Every Night and Every Morn

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WOOD, JEFFREY (b. 1954). EVERY NIGHT AND EVERY MORN (William Blake) for tenor and piano. Woodprints Press, Inc., 2000 (CVR 2005). Quasi F# minor; C#^sub 4^-A^sub 5^; Tess: M-mH; regular meters (simple and compound) with changes; * = 44-132; V/D.P/D; 22 pages.

"He who bends to himself a Joy/ Doth the winged life destroy;/ But he who kisses Joy as it flies/ Lives in Eternity's sunrise." So wrote William Blake (1757-1827), English poet and mystic, in the late eighteenth century. Blake began having visions of angels and other mystical beings early in his life and said that "God put his face to the window." The conclusions he reached from his direct experiences with the divine concur with those reached by all mysticsthat all life is one, a unity, that every thought or act has a return consequence in the universal scheme of things, and that attachment and desire bring misery rather than happiness. These themes are contained in the text of this continuous song cycle.

Jeffrey Wood is a pianist and composer on the composition faculty of Austin Peay State University in Clarksville, Tennessee. He has composed in many different mediums, both instrumental and vocal. For this work, Wood has chosen four sections of Blake's long poem, "Auguries of Innocence," and set them in cyclic musical design. Beginning and ending with "To see a World in a Grain of Sand" ("Argument" and "Epilogue"), he also uses these verses to separate the second, third, and fourth songs ("Speaking Wrath," "The World in a Grain of Sand," and "Eternity's Sunrise"), the first couplet between two and three, and the second couplet between three and four. "Speaking Wrath" begins, "A Robin Red breast in a Cage/ Puts all Heaven in a Rage" and ends with "The Lamb misus'd breeds Public strife,/ And yet forgives the Butcher's Knife." "The World in a Grain of Sand" begins, "It is right it should be so;/ Man was made for Joy & Woe;" and ends with "The Bleat, the Bark, Bellow, & Roar/ Are Waves that Beat on Heaven's Shore." "Eternity's Sunrise" begins "Every Night & every Morn/ Some to Misery are Born" and ends with "But does a Human Form Display/ To those who Dwell in Realms of Day."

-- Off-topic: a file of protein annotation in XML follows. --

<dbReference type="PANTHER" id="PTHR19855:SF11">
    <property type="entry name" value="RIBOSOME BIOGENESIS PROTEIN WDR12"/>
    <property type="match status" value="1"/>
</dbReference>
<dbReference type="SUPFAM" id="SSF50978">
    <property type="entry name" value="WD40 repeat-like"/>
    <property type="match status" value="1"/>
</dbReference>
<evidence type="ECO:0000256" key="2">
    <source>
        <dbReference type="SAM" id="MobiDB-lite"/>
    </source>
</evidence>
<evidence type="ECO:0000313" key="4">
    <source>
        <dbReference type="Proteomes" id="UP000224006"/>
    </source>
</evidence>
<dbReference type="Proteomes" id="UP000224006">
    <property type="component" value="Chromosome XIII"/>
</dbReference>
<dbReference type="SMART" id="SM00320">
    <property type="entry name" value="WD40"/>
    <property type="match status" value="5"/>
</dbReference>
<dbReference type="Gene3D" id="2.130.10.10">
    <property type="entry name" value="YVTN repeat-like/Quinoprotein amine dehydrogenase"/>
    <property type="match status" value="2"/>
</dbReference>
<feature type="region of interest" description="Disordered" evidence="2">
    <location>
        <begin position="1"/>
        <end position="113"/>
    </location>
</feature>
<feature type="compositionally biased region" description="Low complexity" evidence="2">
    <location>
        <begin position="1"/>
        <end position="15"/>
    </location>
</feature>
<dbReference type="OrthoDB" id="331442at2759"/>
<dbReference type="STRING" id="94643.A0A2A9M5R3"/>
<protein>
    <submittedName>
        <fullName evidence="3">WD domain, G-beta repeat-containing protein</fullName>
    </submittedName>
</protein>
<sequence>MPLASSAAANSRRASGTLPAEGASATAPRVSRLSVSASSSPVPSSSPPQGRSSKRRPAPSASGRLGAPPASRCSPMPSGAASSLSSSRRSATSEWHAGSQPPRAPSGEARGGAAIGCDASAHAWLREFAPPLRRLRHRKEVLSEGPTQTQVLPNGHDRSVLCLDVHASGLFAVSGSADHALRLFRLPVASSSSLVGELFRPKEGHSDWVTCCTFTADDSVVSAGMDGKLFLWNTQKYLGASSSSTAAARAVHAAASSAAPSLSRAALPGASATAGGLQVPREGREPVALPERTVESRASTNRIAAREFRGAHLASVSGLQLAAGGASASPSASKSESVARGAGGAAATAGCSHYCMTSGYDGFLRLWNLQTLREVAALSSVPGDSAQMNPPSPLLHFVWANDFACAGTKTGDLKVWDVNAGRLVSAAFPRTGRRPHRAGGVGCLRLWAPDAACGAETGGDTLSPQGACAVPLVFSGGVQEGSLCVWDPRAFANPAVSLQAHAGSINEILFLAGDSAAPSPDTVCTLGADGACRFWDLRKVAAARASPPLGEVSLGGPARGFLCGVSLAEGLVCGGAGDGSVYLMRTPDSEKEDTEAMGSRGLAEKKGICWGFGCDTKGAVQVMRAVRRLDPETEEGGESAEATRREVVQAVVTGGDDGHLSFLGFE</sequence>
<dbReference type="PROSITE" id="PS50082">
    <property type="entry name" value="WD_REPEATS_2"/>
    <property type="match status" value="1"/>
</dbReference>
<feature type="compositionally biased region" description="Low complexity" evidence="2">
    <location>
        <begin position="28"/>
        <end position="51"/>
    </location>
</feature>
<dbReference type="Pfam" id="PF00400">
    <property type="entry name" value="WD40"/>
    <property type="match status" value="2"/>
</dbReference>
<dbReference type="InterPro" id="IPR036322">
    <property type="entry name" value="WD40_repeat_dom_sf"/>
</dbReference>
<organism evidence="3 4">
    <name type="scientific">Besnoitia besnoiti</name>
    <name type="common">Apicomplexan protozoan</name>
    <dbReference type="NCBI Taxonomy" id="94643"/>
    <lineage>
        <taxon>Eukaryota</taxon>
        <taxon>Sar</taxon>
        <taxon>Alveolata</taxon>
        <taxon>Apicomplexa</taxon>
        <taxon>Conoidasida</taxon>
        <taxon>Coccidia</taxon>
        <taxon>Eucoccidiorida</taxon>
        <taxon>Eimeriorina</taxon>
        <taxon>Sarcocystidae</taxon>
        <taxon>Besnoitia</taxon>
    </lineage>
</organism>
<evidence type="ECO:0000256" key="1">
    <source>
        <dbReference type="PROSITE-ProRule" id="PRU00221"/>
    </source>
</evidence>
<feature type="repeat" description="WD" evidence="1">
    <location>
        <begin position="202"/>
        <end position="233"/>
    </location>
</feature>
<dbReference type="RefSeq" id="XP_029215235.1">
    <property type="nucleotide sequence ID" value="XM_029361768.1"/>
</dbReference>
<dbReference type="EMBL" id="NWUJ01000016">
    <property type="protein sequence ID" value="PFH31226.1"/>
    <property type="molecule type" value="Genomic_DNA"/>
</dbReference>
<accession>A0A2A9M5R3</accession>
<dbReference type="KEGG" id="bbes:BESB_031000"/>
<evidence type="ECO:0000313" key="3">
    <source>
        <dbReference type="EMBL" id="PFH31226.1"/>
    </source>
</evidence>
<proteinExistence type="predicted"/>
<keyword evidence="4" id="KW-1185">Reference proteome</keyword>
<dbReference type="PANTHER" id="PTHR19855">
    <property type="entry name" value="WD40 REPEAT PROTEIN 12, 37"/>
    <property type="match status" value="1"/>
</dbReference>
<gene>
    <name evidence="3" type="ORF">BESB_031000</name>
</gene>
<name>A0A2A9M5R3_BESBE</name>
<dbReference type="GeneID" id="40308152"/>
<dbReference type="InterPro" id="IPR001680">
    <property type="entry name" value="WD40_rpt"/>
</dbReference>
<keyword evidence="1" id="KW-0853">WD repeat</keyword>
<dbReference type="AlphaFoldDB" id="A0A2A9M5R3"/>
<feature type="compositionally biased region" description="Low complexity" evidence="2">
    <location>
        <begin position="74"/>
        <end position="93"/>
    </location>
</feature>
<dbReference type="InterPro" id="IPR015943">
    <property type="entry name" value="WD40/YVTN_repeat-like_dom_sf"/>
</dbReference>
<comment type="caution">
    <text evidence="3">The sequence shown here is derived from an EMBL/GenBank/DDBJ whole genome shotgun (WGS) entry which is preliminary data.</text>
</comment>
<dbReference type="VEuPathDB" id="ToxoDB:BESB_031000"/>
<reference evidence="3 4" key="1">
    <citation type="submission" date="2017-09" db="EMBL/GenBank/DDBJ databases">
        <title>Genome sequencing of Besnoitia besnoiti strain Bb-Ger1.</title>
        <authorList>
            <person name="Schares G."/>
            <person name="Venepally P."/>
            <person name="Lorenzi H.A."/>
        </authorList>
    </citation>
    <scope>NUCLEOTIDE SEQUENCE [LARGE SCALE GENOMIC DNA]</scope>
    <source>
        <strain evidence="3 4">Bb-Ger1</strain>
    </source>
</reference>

The composer uses several different pieces of musical material in the piano part, two or three of them derivative from others. These musical figures or motives are expressive of the essence of the text and are developed into accompaniment patterns that both set mood and create background for the declamation of the vocal line.

The opening eight measures serve as a piano prologue, announcing the serious nature of the coming text in a forceful, somewhat jagged chordal motif that softens momentarily into triplets before returning to itself in the cadential measures. At the cadence the voice begins its recitative declamation of "To see a World in a Grain of Sand." The soft chords underlying the text carry a slow melody that foreshadows the musical motif of three delicate arpeggios followed by a snatch of melody in high octaves in the right hand that is a sound picture of the image of "Eternity in an hour." The musical motif for "Speaking Wrath" is a suddenly agitated eighth plus two sixteenth note pattern that is repeated in the right hand throughout the section, alternating somewhat irregularly with a beat or measure of consecutive sixteenth notes. The left hand plays a countermelody that complements the vocal melody. Widely spaced chords in molto ritardando lead back to the reiteration of the connecting text ("To see a World"), followed again by the "eternity" motif that leads to the fourth musical pattern in the piano. At "It is right it should be so,/ Man was made for joy and woe," the pattern changes to pulsing repeated chords in close spacing over a slow bass melody in the lower octaves. The pulsing pattern gives way to flowing triplets over a strong left hand motive at "The Babe is more than swadling Bands" and continues through "Are waves that beat on Heaven's Shore. …


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